Propagating seedlings introduces children to the nature of science, the living world and environmental education. Seed germination is a great way to introduce concepts; such as plant life cycles, flowering, pollination, reproduction, dispersal, growth, biological diversity and interaction with each other and with the non-living environment.
The children have learned that it is not a process which happens quickly, but something that can take many years; some of the children's younger siblings, who were babies when this job began, are now taking part in this project themselves.

Mo taatou te Taiao ko te Atawhai
Mo taatou te Taiao ko te Oranga
It is for us to care for the environment
to ensure it's well being
In doing so we ensure our own wellbeing
and that of future generations.


Wednesday, May 11, 2016

Fiordland Kindergarten: Researching worms and fun in the leaves

Bug hunting has always been a cause of fascination for our tamariki. Every rock in our Kindergarten has been over-turned at least once in the search for insects. Often the hunt for bugs results in discussion and research as we try to find out exactly what type of bug we have caught, what they eat and how they live.
This year already we have investigated at length; monarch butterflies, stick insects, cicadas, wasps and baby snails.

On Monday's Nature Discovery it was the day of the worm! Our skilled bug hunters spotted a long, pink worm crawling amongst the pine needles. 
It was in a fair bit of danger, being in the middle of an area with many pairs of running feet, so it was decided that a rescue operation would be in order.
There was a bit of interest about the worm and what it was up to. So much interest that when we got back to Kindergarten, John offered to bring us a library book; which he knew had some interesting information about worms.
Charli, Sienna and Karmen researched what worms eat, which turned out to be more than the expected 'dirt.'
We found out that worms  eat decaying roots and leaves and also the remains of animals.
Being able to research like this is a great way to inspire the children's curiosity in the world around them and the more they learn, the more they appreciate the small creatures that share our space.

Even the dog is curious

At Kindergarten recently the tamariki have been having lots of fun playing in the thick carpet of red, yellow, brown and orange leaves that have fallen in our playground.
There has been lots of play centred around this including: raking the leaves up into piles and transporting them around the playground, burying themselves and each other in the leaves, throwing them up in the air and watching them fall, exploring how the leaves have changed the colour of the water in our trough, and  creating pictures by gluing dried leaves onto paper.
It is great to see the children delighting in the change of season.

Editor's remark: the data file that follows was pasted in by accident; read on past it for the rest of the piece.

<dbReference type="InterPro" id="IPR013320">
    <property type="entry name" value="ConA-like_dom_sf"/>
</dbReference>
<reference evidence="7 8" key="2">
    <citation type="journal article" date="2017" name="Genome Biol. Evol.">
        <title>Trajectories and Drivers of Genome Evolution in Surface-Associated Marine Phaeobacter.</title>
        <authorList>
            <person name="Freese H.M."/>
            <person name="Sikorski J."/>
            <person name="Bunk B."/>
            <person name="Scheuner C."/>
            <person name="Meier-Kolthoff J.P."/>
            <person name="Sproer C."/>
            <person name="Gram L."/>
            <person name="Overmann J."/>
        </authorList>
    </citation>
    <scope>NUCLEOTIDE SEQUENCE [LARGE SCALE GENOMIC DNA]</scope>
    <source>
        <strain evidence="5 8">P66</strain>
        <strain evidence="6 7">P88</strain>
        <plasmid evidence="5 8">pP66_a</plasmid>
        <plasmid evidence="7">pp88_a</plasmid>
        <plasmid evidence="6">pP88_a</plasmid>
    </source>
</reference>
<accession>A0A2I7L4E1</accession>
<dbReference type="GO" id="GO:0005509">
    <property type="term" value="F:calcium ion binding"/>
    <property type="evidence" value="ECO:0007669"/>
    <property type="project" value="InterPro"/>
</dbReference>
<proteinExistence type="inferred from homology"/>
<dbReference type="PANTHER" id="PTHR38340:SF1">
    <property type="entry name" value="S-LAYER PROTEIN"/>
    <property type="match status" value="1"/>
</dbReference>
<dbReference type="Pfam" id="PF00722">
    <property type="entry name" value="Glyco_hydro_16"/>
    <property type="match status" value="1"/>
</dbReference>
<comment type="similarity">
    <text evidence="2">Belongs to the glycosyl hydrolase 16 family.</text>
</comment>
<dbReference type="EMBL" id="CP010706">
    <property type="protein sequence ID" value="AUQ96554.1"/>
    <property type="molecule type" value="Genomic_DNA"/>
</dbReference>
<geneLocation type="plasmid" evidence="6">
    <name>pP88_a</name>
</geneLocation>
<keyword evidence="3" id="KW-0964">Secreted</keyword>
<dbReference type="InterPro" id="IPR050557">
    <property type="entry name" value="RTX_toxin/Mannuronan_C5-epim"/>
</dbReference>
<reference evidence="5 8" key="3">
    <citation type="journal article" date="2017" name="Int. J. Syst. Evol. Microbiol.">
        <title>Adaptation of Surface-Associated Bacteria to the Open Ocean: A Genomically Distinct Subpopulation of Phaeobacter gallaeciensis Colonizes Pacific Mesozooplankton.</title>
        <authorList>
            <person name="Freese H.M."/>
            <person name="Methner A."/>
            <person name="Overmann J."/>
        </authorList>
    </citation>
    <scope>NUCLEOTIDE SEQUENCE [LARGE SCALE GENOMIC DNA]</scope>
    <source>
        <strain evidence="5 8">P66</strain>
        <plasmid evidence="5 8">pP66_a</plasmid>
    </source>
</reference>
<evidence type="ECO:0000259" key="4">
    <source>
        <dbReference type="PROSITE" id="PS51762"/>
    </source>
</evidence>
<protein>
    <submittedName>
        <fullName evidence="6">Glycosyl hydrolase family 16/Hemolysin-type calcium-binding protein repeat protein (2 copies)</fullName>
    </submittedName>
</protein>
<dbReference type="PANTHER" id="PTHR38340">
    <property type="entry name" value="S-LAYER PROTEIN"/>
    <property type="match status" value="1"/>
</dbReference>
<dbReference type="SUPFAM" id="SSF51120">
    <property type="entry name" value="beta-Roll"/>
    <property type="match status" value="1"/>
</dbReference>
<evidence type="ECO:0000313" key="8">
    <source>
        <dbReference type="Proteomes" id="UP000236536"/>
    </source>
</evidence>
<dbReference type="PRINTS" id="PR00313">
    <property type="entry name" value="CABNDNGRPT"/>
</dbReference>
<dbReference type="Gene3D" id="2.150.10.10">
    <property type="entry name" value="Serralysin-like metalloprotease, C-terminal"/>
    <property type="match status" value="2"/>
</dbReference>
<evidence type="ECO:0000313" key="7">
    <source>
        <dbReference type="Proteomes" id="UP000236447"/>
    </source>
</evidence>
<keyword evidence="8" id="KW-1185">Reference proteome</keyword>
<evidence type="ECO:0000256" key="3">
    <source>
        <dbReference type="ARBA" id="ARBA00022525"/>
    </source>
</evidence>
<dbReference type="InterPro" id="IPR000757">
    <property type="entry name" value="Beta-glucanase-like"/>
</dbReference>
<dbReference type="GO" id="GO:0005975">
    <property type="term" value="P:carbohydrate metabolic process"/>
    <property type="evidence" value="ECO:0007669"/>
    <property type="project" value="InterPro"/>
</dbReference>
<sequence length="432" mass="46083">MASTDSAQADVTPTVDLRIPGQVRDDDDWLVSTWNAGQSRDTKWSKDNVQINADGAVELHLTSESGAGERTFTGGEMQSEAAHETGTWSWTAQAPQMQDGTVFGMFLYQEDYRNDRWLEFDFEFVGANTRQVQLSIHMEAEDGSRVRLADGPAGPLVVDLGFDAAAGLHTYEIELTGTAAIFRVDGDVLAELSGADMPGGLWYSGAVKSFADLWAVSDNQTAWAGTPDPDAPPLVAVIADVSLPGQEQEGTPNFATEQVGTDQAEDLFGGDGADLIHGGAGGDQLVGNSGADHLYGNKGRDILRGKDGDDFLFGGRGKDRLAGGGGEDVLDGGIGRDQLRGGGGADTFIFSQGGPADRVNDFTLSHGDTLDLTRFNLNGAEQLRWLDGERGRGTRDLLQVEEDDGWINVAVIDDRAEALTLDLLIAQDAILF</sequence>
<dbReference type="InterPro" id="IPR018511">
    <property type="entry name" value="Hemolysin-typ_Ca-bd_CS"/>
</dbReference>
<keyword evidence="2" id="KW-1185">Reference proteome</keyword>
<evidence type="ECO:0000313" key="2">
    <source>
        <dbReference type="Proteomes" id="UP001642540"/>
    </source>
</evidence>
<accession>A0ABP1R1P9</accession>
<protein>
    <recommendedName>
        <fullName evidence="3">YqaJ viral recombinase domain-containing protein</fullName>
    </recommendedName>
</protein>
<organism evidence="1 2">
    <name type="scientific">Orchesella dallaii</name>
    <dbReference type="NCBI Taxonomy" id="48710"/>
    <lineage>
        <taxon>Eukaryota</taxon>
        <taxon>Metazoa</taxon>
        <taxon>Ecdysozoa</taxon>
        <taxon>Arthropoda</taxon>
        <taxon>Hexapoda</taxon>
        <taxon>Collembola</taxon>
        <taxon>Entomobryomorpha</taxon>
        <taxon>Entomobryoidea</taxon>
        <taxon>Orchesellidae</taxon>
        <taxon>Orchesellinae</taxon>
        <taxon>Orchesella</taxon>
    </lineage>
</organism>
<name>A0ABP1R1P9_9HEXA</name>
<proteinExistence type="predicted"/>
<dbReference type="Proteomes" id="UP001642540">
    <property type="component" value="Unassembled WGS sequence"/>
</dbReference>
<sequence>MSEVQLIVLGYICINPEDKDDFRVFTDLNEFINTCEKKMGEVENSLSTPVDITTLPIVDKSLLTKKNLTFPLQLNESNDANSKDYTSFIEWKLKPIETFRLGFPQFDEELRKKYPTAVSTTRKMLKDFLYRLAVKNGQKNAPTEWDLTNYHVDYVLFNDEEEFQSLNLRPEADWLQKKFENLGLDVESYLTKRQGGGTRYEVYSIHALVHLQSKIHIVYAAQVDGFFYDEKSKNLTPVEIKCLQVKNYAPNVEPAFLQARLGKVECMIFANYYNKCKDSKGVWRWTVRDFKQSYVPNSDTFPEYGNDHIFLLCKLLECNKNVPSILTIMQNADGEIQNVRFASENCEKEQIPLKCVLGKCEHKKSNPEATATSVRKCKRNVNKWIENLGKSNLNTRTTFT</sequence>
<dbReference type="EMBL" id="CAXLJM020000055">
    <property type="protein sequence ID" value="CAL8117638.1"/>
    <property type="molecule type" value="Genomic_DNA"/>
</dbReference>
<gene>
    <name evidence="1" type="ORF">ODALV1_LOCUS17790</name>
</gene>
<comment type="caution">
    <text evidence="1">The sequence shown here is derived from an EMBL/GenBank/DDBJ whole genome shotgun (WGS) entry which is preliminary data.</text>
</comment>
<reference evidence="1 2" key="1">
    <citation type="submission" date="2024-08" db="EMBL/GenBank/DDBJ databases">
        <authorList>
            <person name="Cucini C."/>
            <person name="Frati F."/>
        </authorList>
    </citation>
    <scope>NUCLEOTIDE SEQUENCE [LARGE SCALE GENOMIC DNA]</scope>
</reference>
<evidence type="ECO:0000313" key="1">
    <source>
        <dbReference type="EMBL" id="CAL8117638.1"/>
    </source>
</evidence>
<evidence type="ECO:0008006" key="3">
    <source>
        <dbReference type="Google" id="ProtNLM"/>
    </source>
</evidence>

This interest continued on Monday's session at Nature Discovery. Judy's group had a great time burying John in the leaves. They discovered that with such a wide variety of trees at Ivon Wilson Park there was also naturally a wider variety of leaves. It was decided to bring some of these different specimens back to Kindergarten for all of the children to appreciate.

Post written by Tash

Tuesday, May 10, 2016

Fiordland Kindergarten tamariki: Making links between Nature Discovery and Kindergarten

The children have had a glorious imaginative time over the last weeks playing with the autumn leaves, but now they are starting to break down and it is time to put them in the compost. 
Mrs Shaw raked up the leaves into piles for the children to collect. The gardening gloves and tools came out, ready for work. Oscar and Fergus devised a very interesting way to collect the leaves – using the sandpit rakes like salad servers to pick up the leaves in big scoops to put them in the collecting bins. 
There was great team work by the children:
 Delta sheltered Zoe as it was raining when she was picking up the leaves, and it required more team work to carry and empty the leaves into the compost bin. 

Some of the children prepared the bin by taking out some of the already made compost to make room for the new leaves. The children have become very knowledgeable about the compost cycle, relating the benefits of making our own soil to use with our propagation project at Ivon Wilson Park. 
Some of the children then went on to study what was happening in the worm farm.
Fergus: "I was scooping them up and putting them in the rubbish bin. The leaves came form the tree up there I put them in the compost bin they are going to turn into dirt for stuff and making the garden."

Keeley: "I put the leaves in the rubbish bin with my hand and with my gloves. The leaves came form that tree because its autumn and they all fall off, me and Tayne put them in the compost bin to compost. We get dirt for the garden – in the garden at kindy– or at nature discovery for the plants and trees-  it makes them grow."

Post written by Mrs Shaw